Previously at the ICA - Films
28 Nov 2013
A Nos Amours continues a retrospective of the complete film works of Chantal Akerman, with two short films and her breakthrough feature length film of 1972 Je Tu il Elle.
Chantal Akerman is a film maker whose time has come. Akerman's work is superficially wide-ranging - spanning documentary and narrative, film and video, 16mm and 35mm, cinema and art gallery - and yet her work is characterised by an uncompromising and singular sense of purpose. What Akerman shows us, by means structural and otherwise, is nothing less than the human condition, a series of astonishing mediations on loneliness and anxiety, alienation and discomfort. She began inspired by Godard, but quickly established a startling and provocative project that is among the very greatest in European film. As J. Hoberman has said: "Comparable in force and originality to Godard or Fassbinder, Chantal Akerman is arguably the most important European director of her generation".
La Chambre (1972, 16mm, 11', mute)
Shot in New York, influenced perhaps by Snow and Warhol: serene, formal, and yet very beautiful.
Le 15/8 (1973, 16mm, 42')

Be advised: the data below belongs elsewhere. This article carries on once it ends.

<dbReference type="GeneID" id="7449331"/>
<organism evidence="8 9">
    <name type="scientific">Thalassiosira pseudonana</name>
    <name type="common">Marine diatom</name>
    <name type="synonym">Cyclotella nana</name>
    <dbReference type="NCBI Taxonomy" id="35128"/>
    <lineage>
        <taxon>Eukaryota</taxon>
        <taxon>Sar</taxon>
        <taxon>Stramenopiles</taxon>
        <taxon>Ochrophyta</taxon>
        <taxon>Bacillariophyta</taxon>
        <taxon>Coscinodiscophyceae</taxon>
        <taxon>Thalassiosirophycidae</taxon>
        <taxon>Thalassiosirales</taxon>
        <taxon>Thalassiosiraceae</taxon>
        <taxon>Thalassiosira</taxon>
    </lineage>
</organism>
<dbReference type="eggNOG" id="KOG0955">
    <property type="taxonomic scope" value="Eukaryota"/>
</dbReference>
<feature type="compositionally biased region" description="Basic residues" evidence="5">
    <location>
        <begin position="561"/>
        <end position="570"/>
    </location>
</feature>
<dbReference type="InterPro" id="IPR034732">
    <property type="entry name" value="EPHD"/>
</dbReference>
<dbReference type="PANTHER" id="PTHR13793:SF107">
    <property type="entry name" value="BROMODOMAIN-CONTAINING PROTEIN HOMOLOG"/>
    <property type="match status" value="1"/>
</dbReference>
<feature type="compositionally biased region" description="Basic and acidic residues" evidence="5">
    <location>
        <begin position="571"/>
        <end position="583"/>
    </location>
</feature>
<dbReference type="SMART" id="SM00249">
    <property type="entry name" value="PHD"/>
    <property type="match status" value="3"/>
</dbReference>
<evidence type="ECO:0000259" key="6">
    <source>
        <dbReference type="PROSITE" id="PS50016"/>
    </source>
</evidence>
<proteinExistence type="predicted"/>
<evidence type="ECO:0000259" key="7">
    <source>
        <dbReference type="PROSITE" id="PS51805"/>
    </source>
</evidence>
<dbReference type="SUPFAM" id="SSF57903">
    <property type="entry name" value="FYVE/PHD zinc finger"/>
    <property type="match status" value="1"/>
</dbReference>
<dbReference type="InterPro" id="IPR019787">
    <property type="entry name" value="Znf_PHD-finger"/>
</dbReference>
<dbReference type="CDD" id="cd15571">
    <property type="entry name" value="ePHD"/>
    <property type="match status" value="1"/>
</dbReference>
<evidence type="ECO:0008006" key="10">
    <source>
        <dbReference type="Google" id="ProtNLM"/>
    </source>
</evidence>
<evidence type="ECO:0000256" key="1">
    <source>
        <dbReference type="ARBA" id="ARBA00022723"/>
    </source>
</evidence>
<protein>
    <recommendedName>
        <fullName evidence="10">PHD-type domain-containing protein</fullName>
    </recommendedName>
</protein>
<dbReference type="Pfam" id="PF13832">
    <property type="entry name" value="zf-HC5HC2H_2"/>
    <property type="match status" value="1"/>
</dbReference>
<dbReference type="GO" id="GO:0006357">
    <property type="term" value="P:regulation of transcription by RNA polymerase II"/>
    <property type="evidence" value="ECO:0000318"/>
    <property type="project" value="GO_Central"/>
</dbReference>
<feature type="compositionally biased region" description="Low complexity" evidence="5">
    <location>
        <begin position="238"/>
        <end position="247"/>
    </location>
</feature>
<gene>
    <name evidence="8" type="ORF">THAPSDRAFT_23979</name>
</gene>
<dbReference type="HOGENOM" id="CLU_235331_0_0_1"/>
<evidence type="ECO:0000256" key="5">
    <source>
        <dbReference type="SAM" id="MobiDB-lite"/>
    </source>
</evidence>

Returning to Europe from New York, working with a Finnish friend of Akerman's early collaborator Samy Szlingerbaum, Akerman explores a hinterland between documentary, fiction and unmediated duration.
Je Tu il Elle (16mm, 1975, 86')
A set of minimalist constraints create a space for a devastating exploration of utter dissociation.
Read an article by Adam Roberts from A Nos Amours on the ICA Blog, In Defence of Akerman’s L’Enfant Aimé →
'Powell and Pressburger once wrote 'no true artist believes in escapism.' They could have been writing about the films of Chantal Akerman. Her movies give cinema heft. They have the rigour of a Poussin painting. She looks longer and harder than most directors, and almost seems to stop film's flicker.' - Mark Cousins
A Nos Amours is grateful to the Belgian Embassy, to Picturehouse, to the ICA, to the Royal Belgian Film Archive and to Paradise Films.